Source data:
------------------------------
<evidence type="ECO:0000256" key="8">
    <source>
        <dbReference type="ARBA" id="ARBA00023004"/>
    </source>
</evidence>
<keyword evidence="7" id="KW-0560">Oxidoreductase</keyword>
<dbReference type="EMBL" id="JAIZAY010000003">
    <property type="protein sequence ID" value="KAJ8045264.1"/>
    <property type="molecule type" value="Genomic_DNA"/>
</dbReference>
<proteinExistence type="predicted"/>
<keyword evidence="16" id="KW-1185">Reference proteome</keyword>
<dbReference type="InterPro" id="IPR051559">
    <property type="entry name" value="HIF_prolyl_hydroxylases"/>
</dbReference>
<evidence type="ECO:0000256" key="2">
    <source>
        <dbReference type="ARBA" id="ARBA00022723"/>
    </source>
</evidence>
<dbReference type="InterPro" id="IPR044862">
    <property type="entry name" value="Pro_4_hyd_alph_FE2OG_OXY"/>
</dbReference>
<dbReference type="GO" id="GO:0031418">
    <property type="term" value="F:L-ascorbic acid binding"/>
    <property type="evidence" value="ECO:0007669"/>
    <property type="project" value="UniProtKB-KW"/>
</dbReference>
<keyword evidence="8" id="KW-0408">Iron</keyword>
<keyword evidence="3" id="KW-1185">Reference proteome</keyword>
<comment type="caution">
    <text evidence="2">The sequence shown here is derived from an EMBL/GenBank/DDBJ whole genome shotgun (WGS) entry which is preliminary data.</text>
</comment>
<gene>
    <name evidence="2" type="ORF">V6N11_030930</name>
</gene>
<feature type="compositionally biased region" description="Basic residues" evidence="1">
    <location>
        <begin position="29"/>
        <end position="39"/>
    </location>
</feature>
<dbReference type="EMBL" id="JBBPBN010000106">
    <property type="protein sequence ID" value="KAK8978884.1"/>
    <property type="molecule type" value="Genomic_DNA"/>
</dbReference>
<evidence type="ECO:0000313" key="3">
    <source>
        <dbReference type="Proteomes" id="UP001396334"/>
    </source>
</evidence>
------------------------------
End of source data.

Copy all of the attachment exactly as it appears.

<evidence type="ECO:0000256" key="8">
    <source>
        <dbReference type="ARBA" id="ARBA00023004"/>
    </source>
</evidence>
<keyword evidence="7" id="KW-0560">Oxidoreductase</keyword>
<dbReference type="EMBL" id="JAIZAY010000003">
    <property type="protein sequence ID" value="KAJ8045264.1"/>
    <property type="molecule type" value="Genomic_DNA"/>
</dbReference>
<proteinExistence type="predicted"/>
<keyword evidence="16" id="KW-1185">Reference proteome</keyword>
<dbReference type="InterPro" id="IPR051559">
    <property type="entry name" value="HIF_prolyl_hydroxylases"/>
</dbReference>
<evidence type="ECO:0000256" key="2">
    <source>
        <dbReference type="ARBA" id="ARBA00022723"/>
    </source>
</evidence>
<dbReference type="InterPro" id="IPR044862">
    <property type="entry name" value="Pro_4_hyd_alph_FE2OG_OXY"/>
</dbReference>
<dbReference type="GO" id="GO:0031418">
    <property type="term" value="F:L-ascorbic acid binding"/>
    <property type="evidence" value="ECO:0007669"/>
    <property type="project" value="UniProtKB-KW"/>
</dbReference>
<keyword evidence="8" id="KW-0408">Iron</keyword>
<keyword evidence="3" id="KW-1185">Reference proteome</keyword>
<comment type="caution">
    <text evidence="2">The sequence shown here is derived from an EMBL/GenBank/DDBJ whole genome shotgun (WGS) entry which is preliminary data.</text>
</comment>
<gene>
    <name evidence="2" type="ORF">V6N11_030930</name>
</gene>
<feature type="compositionally biased region" description="Basic residues" evidence="1">
    <location>
        <begin position="29"/>
        <end position="39"/>
    </location>
</feature>
<dbReference type="EMBL" id="JBBPBN010000106">
    <property type="protein sequence ID" value="KAK8978884.1"/>
    <property type="molecule type" value="Genomic_DNA"/>
</dbReference>
<evidence type="ECO:0000313" key="3">
    <source>
        <dbReference type="Proteomes" id="UP001396334"/>
    </source>
</evidence>